When people think about really tough assignments in opera, they soon mention Wagner´s "Ring" or "Les Troyens" by Berlioz: long, difficult and important. And so they are. But there´s an intriguing paradox: even more complex, especially in Argentina, is to get all the ingredients right for a perfect interpretation of a Jacques Offenbach operetta. And that also applies for an ideal Gilbert and Sullivan here, or a wonderful zarzuela performance in Germany...with German singers.
For there´s a basic element very hard to get: to be completely idiomatic (and that goes much beyond good French diction, quite hard to find in BA). Also, you must have money, for Offenbach needs a good show. And a small but adequate orchestra, a piano won´t do. I leave aside, of course, his wonderful opera "Les Contes d´Hoffmann", a masterpiece that has had very good interpretations at the Colón and elsewhere.
The best solution, of course, is very expensive: a topnotch French cast such as those in the celebrated Offenbach Toulouse series of recordings. And with an imaginative producer that manages to give us a feeling of the carefree times of Napoleon III without ridiculous updates to the present.
Let us go back to the father of French operetta, Jacques Offenbach. My edition of the Grove Dictionary lists 93 operettas, of which most are one-acters and only a few in two, three or four acts (three exist in two versions).
The two founders of operetta are Franz Von Suppé in Vienna (31 operettas between 1834 and 1894) and Offenbach (from 1855 to 1879): light music with spoken sections plus dance.
Unfortunately, in my 65 years of attending operas and operettas, apart of course "Les Contes d´Hoffmann", I have been able to see just two Offenbach operettas in full stagings with orchestra: "La Vie Parisienne" about four decades ago, unfortunately in Spanish, and "La Belle Hélène" by Buenos Aires Lírica, of which I have fond memories.
That is why I went to two recent Offenbach ventures, even if I knew that money was scarce and there was no orchestra. One was "Orphée aux enfers" at the Empire Theatre, and the other was (I think) a première, unless it was offered about 120 years ago: the one-acter "Tromb-Al-Ca-Zar", presented at the Fundación Beethoven by the group Offenbach & Friends. They didn´t assuage my thirst for first-rate Offenbach, but they were better than nothing.
In Europe "Orphée aux enfers" has had some success because it includes a galop that became known as the can-can. In fact that music has always been popular here, especially those of my generation and the following one, who had the pleasure of seeing the splendid Massine ballet "Gaîté Parisienne", a potpourri of Offenbach music admirably arranged by Manuel Rosenthal. Come on, Colón, give us a break and revive it!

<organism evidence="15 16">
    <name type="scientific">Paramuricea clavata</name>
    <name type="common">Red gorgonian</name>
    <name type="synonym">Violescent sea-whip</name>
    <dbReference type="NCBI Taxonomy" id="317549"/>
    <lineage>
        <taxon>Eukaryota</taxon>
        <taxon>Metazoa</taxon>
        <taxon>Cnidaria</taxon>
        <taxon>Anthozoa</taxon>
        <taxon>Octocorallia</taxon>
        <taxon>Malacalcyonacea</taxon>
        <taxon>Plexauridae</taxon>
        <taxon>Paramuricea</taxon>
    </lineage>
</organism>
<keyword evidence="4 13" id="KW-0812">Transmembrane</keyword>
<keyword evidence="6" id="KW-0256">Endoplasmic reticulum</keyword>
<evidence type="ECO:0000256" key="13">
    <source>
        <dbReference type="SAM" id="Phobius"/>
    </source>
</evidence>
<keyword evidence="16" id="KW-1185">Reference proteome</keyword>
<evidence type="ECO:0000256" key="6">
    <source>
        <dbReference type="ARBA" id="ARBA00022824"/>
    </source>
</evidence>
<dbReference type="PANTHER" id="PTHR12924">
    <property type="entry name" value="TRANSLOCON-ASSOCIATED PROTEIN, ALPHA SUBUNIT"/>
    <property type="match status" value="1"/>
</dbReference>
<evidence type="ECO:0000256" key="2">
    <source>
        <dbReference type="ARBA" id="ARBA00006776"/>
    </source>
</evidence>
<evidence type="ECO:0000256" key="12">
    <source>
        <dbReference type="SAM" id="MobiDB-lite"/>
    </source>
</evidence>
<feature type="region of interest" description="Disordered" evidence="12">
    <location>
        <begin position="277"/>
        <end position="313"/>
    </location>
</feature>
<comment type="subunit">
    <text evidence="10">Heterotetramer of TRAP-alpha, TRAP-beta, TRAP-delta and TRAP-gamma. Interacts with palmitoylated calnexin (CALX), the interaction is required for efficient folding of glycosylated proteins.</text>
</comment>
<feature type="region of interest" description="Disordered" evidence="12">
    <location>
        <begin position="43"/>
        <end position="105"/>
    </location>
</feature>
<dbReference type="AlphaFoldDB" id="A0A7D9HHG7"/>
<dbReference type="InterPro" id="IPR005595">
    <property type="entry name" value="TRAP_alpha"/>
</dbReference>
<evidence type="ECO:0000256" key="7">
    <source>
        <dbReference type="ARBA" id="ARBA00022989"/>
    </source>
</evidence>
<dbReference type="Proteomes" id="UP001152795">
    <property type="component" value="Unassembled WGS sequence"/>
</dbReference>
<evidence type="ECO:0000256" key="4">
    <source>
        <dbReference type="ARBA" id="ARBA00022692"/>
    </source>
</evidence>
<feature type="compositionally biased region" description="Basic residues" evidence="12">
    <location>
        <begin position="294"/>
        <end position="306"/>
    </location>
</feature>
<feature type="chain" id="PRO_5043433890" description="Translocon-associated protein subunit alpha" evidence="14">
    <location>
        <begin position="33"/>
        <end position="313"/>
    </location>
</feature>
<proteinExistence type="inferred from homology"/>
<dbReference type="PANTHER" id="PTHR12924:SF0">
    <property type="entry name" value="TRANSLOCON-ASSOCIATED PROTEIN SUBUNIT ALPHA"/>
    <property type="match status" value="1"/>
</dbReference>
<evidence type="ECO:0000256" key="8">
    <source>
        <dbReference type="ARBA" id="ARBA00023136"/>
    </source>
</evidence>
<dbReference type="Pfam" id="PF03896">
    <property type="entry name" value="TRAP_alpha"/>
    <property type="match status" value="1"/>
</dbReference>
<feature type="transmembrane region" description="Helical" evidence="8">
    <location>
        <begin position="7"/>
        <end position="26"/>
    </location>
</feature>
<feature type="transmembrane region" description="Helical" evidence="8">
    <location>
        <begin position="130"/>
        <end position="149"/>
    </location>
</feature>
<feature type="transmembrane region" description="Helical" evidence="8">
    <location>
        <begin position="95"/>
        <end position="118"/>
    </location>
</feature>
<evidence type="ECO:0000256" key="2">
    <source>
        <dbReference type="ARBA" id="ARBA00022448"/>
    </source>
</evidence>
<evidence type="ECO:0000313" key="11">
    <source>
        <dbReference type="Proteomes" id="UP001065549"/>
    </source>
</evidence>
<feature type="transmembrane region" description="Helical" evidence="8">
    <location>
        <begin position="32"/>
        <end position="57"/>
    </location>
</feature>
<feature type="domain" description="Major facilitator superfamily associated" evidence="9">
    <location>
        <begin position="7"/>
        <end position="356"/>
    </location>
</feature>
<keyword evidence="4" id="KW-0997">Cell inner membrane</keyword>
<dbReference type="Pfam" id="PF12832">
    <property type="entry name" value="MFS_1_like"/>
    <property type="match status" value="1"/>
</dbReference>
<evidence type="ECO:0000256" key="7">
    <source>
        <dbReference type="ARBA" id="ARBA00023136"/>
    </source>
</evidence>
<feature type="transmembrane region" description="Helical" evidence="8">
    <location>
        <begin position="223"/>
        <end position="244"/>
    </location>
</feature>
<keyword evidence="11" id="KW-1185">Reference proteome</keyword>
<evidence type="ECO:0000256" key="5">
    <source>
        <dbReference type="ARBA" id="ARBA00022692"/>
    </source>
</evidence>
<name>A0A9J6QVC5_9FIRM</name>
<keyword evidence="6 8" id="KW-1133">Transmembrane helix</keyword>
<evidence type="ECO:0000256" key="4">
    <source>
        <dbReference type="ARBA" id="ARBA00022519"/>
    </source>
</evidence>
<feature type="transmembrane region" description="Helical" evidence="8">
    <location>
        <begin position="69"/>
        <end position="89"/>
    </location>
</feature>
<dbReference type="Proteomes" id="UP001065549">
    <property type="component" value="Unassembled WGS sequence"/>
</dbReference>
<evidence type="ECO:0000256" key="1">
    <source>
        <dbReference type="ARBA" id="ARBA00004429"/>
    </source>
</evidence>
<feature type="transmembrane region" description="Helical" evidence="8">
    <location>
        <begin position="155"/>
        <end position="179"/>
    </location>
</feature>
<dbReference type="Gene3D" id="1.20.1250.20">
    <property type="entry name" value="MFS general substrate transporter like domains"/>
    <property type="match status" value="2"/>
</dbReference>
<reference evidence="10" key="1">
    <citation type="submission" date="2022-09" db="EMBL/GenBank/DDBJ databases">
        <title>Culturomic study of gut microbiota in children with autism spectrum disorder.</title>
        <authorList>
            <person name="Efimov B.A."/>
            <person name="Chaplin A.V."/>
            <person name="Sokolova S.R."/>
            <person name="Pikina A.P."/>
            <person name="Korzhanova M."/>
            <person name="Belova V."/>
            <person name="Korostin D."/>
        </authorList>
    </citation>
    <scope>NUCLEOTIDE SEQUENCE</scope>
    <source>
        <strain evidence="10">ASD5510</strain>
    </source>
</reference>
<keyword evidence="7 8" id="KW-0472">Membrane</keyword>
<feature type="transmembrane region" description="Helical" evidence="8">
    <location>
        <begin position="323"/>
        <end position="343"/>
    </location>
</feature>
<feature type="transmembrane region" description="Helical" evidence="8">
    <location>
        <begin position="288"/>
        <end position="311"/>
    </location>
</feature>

"Orphée aux enfers" of course kids the famous Gluck opera "Orphée et Eurydice", and its libretto by Hector Crémieux and Ludovic Halévy tells us that Orpheus and Euridice hate each other, that she is abducted by Pluto and recovered by Jupiter from Hades and in the final scene all are drunk and led by Bacchus whilst dancing the galop. And there´s a peculiar character, Public Opinion, to which even Jupiter must bow...It was premièred on October 21, 1858, at the then famous Théâtre des Bouffes Parisiens (the composer´s property).
The music is charming though uneven; however, listen to the Plasson recording to hear it to best advantage. This production was modest. The Estudio de Ópera de Buenos Aires is directed by Rita Casamajor, and has been active since 1985, but unfortunately it never had sponsors that gave her the possibility of offering full-scale productions. She coordinated from the piano a weak cast which best remains unnamed, except the correct Euridice (Margarita Lorenzo). The gross production by José Calandron stressed the grotesque rather than true comedy.
"Tromb-al-Cazar" is subtitled "The Troupe of criminals" and its single act deals with a minicompany of three that has been hooted out of the stage at a small village and arrive at an inn in the Basque country attended by the ex boyfriend of the diva, who believes that the men are bandits. The piece dates from 1856 and was a great success. The libretto is by Charles Dupeuty and Ernest Bourget.
Offenbach & Friends is led by pianist Fernando Albinarrate and soprano Anahí Scharovsky; they define themselves as Franco-Argentine musicians. As happened in "Orphée...", the sung fragments were in French and the spoken bits in Spanish. There are three imaginative scenes: Beaujolais (the character, not the wine!) in "Oh rage, oh desperation" quotes famous arias by Meyerbeer; there´s a funny Trio of the crocodiles (done well with puppets); and another Trio became famous, the one extolling Bayonne´s ham ("Le jambon de Bayonne", repeating syllables in typical Offenbachian vein).
Following an acceptable practice, they added pieces from other Offenbach operettas and more dubiously a Delibes song. The production by Fabio Roppi was agile and the singer actors entered into the spirit of farce, although some vulgarities (especially from Scharovsky) should have been avoided. The soprano has a big voice though rather strident; the tenor Matías Tomasetto was in arid timbre but acted well; Gabriel Vacas is a promising baritone ; and actor Mariano Pauplys did the innkeeper convincingly. The stage props were adequate. Albinarrate accompanied with aplomb.
For Buenos Aires Herald